Blenheim apricots, when compared to a typical variety, have a tangy-sweet taste that stands above all others.
But the sweet, delicate fruit is disappearing, and has made it to Slow Food USA’s Endangered Foods list. The Blenheim has a very thin skin and bruises easily, making it impossible to ship without being dried.
Chances are high that apricot lovers have tried the variety in dried form. However, chances are very slim those same fans have actually picked their own Blenheim apricot fresh off the tree.
That will change soon.
To celebrate its 90th anniversary, Hollister-based B&R Farms, California’s largest grower of Blenheim apricots, will hold a U-Pick event on July 13 from 9am to 3pm.
The 150-acre family-owned orchard is now run by the third generation, Jim Rossi and his wife Mari, along with their son Brian. Two other sons, Phillip and Scott, also pitch in at the farm.
The operation was started on July 4, 1929 by Jim’s grandparents, Frank and Mary Bozzo, who purchased a plot of land on what is now 5280 Fairview Road just outside of Hollister city limits. The farm originally grew prunes and walnuts, with a small plot of apricots. However, the Blenheim apricots soon took over more than 40 acres under the stewardship of Jim’s parents, Emil and Elsie Rossi.
There was a time in the 1980s when the farm was growing tomatoes, lettuce, broccoli and other vegetables, but eventually it returned to its roots and focused exclusively on the Blenheim apricot.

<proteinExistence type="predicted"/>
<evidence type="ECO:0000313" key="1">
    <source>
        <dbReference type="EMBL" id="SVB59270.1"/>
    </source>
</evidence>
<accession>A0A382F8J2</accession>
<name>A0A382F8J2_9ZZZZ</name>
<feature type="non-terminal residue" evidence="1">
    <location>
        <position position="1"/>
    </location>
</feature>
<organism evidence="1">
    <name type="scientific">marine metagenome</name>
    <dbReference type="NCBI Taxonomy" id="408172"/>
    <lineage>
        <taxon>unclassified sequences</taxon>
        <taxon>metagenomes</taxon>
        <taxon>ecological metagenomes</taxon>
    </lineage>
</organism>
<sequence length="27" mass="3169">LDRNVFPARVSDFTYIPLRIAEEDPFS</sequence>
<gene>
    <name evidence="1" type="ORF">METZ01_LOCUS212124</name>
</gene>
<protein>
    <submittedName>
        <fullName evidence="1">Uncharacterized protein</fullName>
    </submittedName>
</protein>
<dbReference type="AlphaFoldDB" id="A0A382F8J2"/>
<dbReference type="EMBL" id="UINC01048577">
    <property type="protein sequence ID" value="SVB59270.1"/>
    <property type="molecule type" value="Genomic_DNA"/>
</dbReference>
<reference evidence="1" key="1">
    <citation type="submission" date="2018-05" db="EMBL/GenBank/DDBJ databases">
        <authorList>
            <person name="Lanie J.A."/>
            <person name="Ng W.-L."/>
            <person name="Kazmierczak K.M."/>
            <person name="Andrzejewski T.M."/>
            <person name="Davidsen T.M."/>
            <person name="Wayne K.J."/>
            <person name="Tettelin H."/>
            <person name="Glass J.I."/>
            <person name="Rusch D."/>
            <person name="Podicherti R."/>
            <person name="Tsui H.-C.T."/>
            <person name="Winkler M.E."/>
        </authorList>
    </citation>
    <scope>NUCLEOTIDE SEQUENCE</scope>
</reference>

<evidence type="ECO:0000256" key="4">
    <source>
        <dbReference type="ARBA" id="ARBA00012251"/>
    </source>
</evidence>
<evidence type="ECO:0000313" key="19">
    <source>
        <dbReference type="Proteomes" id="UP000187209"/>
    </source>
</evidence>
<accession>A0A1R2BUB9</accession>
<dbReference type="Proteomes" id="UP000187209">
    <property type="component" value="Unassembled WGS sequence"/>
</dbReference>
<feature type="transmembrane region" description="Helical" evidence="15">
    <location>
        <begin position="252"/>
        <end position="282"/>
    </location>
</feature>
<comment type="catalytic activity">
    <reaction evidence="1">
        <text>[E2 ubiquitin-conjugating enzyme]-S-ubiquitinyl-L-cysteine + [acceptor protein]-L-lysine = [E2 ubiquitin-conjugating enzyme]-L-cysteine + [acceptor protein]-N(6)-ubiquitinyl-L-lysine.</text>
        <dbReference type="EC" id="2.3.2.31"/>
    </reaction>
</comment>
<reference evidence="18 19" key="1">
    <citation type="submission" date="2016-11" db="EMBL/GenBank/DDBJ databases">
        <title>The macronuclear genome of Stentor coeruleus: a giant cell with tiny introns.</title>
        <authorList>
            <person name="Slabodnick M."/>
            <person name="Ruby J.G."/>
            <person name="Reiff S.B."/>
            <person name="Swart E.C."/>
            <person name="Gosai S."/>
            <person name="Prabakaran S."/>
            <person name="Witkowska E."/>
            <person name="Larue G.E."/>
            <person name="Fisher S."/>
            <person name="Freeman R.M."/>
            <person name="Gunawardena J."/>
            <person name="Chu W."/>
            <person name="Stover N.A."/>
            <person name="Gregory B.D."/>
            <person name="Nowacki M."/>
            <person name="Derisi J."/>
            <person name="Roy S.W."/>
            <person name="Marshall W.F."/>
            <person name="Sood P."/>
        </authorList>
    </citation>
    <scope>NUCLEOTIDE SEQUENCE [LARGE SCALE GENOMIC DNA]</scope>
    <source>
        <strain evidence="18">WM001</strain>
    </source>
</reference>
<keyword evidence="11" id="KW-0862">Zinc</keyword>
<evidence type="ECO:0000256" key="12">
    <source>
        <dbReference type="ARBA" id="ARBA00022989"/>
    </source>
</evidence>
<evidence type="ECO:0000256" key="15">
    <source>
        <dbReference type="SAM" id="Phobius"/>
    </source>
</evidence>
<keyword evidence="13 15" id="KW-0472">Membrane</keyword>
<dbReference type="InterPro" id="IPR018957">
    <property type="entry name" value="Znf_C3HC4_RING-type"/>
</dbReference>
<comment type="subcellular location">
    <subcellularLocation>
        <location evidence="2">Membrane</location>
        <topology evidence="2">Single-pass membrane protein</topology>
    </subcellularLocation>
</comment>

Mari Rossi gets goosebumps just thinking about the family’s legacy.
“Ninety years in business is absolutely heartwarming and overwhelming for our immediate family,” she said.
Rossi praised the farm’s team, saying they consider them all part of the family.
“Without them, we would not be able to do this,” she said.
Rossi said the soil and climate in San Benito County is the perfect combination for growing the Blenheim variety.
“With the coastal mornings and warm afternoons, the Blenheim really likes that,” she said.
Orchard management and all dried apricot processing is performed by the Rossi family and staff at the Hollister facility. The farm employs 25 people annually, with that number jumping up to 50 during peak season.
Two orchards have recently been planted, bringing the number of trees on the property to an innumerable count. An orchard planted seven years ago is producing apricots, while the youngest is a year old and not yet producing.
The trees themselves can produce for roughly 70 years, depending on how well they are taken care of, Rossi said.
She added that all trees are watered through micro-sprinklers, saying the family is grateful to have wells on its property. Had that not been the case, the drought earlier this decade “would have been devastating,” she noted.
Through its online store, B&R Farms ships its products not only across the nation but internationally as well. It also has a physical store on its property that sells its various products, such as dried apricots, chocolate covered apricots, preserves, spreads, toppings, artisan apricot sorbet, apricot ice cream sandwiches and fresh frozen apricot puree.
New products introduced this year, such as apricot ginger teriyaki, apricot pinot grigio wine spread and dark chocolate apricot bites, keep the customers coming back.
“It’s all about the flavor,” she said. “You can’t find the flavor and the taste like the Blenheim apricot gives.”
For information, visit brfarms.com.